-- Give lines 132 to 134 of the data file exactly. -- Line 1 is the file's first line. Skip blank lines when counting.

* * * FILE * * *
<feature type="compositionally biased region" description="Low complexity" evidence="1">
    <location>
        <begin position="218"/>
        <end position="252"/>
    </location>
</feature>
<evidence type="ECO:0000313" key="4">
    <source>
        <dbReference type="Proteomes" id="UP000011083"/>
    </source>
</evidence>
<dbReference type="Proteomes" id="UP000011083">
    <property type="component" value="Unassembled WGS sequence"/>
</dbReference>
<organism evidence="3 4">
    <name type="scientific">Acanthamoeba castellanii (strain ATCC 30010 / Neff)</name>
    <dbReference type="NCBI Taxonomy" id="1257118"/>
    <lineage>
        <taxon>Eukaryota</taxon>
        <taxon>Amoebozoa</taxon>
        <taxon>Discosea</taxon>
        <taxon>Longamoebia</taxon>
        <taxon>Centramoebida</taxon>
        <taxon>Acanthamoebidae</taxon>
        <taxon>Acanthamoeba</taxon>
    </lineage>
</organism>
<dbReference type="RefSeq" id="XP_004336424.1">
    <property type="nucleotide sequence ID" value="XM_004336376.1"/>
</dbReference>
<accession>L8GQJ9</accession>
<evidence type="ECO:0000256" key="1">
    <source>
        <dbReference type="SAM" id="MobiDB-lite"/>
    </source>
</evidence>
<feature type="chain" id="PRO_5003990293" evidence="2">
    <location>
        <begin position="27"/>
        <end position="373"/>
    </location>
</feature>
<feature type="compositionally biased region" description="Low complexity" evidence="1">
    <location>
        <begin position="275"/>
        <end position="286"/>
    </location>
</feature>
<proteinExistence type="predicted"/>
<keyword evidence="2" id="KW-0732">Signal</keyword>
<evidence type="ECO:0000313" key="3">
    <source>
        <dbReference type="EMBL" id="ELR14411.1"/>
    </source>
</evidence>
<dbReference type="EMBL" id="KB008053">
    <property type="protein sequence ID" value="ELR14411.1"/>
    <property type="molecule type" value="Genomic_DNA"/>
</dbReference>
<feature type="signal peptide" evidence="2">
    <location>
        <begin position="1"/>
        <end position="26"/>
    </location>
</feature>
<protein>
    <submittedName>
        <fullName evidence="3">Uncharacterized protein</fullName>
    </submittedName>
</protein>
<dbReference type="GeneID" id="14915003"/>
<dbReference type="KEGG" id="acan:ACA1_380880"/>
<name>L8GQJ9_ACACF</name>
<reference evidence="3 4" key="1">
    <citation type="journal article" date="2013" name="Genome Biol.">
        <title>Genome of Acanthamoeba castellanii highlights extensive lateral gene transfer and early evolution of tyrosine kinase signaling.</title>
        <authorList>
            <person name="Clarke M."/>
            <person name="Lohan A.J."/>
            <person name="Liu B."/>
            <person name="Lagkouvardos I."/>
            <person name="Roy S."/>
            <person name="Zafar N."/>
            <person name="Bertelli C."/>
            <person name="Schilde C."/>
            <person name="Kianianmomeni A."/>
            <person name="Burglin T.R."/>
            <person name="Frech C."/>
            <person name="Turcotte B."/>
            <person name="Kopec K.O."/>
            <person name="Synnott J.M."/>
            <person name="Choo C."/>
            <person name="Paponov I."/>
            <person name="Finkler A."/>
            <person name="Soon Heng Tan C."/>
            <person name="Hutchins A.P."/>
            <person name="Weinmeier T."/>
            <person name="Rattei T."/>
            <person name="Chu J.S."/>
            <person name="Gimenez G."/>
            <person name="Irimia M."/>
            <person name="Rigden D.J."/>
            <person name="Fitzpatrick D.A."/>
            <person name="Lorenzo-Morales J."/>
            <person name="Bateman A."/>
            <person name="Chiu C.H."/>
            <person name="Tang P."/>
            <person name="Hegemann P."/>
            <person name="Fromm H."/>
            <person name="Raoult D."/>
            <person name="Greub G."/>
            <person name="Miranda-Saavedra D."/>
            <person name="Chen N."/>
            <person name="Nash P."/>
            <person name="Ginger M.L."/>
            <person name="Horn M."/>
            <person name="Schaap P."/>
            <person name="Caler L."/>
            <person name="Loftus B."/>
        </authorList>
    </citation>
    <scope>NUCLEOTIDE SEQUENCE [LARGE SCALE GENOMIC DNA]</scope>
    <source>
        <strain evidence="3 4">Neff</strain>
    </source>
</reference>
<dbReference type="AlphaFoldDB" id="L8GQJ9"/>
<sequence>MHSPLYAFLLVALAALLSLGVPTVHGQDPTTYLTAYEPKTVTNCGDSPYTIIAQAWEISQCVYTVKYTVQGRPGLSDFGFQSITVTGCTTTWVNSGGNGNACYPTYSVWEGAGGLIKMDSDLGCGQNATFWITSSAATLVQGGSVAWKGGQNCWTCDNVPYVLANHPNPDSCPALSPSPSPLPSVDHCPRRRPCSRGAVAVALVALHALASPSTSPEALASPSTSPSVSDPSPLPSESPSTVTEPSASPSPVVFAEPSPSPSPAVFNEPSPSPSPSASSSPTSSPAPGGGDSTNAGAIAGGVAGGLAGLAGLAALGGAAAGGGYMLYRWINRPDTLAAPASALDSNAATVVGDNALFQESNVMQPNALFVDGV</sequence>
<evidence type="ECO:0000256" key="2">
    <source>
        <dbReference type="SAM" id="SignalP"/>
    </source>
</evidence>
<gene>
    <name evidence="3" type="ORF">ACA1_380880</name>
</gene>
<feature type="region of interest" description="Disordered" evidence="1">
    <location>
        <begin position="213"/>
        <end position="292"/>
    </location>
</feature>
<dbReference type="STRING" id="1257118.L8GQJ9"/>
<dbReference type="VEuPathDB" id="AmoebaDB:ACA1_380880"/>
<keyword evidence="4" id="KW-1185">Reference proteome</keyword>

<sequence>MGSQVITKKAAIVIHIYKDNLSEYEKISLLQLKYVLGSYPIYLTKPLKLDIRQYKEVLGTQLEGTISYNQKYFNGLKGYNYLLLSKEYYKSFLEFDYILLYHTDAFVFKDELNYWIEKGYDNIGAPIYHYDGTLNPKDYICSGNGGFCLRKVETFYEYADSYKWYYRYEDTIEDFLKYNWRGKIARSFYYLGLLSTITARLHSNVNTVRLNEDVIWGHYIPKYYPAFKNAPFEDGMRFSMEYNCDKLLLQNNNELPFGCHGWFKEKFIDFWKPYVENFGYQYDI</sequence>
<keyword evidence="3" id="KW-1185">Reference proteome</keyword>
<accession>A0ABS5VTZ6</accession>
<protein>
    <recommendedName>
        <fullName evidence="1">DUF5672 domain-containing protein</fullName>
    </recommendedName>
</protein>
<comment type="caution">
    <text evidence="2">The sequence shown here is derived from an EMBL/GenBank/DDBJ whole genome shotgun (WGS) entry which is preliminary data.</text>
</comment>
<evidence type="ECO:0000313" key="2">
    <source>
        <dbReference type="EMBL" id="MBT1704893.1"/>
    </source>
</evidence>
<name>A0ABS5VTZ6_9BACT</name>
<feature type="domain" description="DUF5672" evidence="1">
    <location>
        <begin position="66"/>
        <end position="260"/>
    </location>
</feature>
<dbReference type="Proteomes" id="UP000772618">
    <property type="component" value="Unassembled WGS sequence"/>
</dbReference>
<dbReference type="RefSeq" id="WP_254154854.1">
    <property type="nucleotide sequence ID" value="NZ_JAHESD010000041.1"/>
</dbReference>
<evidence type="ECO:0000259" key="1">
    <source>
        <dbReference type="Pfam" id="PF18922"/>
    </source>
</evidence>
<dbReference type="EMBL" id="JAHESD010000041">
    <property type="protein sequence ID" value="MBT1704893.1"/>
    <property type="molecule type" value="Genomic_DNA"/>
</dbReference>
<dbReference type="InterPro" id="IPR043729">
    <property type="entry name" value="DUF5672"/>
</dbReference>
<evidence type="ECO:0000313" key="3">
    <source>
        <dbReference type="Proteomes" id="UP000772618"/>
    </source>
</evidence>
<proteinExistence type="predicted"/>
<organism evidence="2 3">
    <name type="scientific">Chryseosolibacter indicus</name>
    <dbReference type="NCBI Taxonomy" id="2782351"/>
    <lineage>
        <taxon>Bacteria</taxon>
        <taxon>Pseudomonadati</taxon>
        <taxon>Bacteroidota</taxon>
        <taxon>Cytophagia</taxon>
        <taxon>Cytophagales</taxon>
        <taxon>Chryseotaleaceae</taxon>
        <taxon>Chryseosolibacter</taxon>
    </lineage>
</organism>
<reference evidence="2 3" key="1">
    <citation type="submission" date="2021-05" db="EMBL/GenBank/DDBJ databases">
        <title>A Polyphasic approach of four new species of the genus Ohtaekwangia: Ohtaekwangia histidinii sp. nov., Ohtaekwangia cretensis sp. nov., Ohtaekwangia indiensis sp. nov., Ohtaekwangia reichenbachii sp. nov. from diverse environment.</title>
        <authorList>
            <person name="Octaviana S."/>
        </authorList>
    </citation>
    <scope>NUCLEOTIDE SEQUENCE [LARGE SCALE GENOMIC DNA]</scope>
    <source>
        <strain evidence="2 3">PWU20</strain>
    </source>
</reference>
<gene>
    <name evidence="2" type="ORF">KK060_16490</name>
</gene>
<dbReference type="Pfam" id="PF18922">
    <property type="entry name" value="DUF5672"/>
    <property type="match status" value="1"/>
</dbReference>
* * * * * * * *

    </source>
</evidence>
<gene>